Multifocal Myths Debunked: Myths #1-4

Multifocal Myths Debunked: Myths #1-4

Over the course of the past six years, I have dedicated most of my time to promoting the use and fitting of multifocal contact lenses. A number of misperceptions continue to arise. There are 8 in particular that I’d like to address. The first four are:

1)      Fitting multifocals is not profitable.

2)      Emergent presbyopes do not see well at distance with multifocals.

3)      Myopes are easier to fit with multifocals than hyperopes.

4)      Monovision is easier and more successful for emergent’s than multifocals.

MYTH #1: Fitting multifocals is not profitable.

FACT: This myth can best be debunked by looking at the large number of practices that use multifocals regularly and with a high degree of fitting success and practice profit.

Following a dinner presentation where I presented on the “Practice Management Advantages of Multifocals” one of the registrants made a very telling statement. He said to the audience, the single most common error made by the practitioners causing them to shy away from multifocals is under pricing the service fees associated with fitting and follow up. He went on to say that he sets his fees with the understanding that he will have 3 visits. Each routine contact lens visit in his office is valued at $55.00 therefore he charges a fitting fee of $165.00 for routine spherical Proclear multifocals. He went on to discuss the maturing of his single vision contact lens patient population and the increase in the interest with those patients when he presented the multifocal option to them.  He maintains his patients generally love their lenses and so does his accountant!

Another consideration as to profitability has to do with the annuity that comes from the multifocal wearer. If one considers that the presbyope will need an Rx update in their contact lenses approximately every 2 years and with the understanding that they should also be updating their glasses it is easy to see how the value of prescribing both contacts and glasses contributes to the bottom line.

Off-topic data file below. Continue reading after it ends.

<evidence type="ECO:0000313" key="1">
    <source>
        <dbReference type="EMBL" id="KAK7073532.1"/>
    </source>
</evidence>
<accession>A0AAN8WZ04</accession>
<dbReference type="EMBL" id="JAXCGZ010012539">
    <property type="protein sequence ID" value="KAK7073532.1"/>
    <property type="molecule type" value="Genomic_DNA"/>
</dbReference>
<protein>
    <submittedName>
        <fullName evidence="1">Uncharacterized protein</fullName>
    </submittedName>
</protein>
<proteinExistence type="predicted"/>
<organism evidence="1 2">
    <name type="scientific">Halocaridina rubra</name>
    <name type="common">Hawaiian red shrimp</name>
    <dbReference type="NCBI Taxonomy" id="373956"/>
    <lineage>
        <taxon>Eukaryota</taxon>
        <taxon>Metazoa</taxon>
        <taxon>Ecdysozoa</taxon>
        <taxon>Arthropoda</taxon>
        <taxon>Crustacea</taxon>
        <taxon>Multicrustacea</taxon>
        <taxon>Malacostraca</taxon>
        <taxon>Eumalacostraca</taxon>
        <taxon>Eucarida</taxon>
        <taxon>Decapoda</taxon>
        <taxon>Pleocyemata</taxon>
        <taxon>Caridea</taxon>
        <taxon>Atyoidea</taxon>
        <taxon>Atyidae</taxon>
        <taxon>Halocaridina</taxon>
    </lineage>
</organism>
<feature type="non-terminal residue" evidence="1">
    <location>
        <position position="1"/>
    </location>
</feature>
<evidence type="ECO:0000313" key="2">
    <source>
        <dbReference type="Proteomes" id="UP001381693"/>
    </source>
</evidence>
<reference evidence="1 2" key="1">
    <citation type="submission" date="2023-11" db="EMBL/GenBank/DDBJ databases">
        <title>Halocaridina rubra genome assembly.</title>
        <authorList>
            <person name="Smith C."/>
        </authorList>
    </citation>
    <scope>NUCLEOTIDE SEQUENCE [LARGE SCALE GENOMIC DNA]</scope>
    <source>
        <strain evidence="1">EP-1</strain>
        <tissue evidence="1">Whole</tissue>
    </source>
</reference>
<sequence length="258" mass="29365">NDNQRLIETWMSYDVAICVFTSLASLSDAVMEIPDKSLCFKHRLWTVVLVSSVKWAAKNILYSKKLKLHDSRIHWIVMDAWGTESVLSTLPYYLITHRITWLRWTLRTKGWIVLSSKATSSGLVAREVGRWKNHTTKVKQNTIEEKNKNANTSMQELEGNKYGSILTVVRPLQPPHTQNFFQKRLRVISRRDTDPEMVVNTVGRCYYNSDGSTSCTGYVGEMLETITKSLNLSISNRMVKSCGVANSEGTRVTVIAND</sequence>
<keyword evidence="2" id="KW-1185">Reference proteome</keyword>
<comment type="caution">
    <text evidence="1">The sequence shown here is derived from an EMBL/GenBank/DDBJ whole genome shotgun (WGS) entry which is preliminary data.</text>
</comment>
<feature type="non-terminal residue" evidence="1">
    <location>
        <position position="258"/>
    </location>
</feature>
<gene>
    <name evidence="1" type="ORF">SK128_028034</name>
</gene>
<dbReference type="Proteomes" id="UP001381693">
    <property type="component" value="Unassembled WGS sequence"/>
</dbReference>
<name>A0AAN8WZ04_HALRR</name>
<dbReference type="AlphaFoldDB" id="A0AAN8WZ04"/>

According to the above mentioned doctor, one of the key considerations that separate the winners from the losers in terms of profit is “fees”. He presents the option to all presbyopic candidates for contact lenses, discuses the fees up front and proceeds based on the patient’s interest and enthusiasm. He further commented that the indirect financial benefit is the amazing referral rate of the happy presbyope - they just keep coming.

MYTH #2: Emergent presybopes do not see well at distance with multifocals.

FACT:  Today we have an option with optical design that can bust the myth regarding the preservation of single vision quality acuity while correcting both eyes for near work as well. The option is Proclear EP from CooperVision, which is built particularly for the emergent presbyope – the 38 to 42 year old that has begun to develop symptoms of the “short arm disease”. The optics are really simple, which is the secret to the overwhelming success with the lens.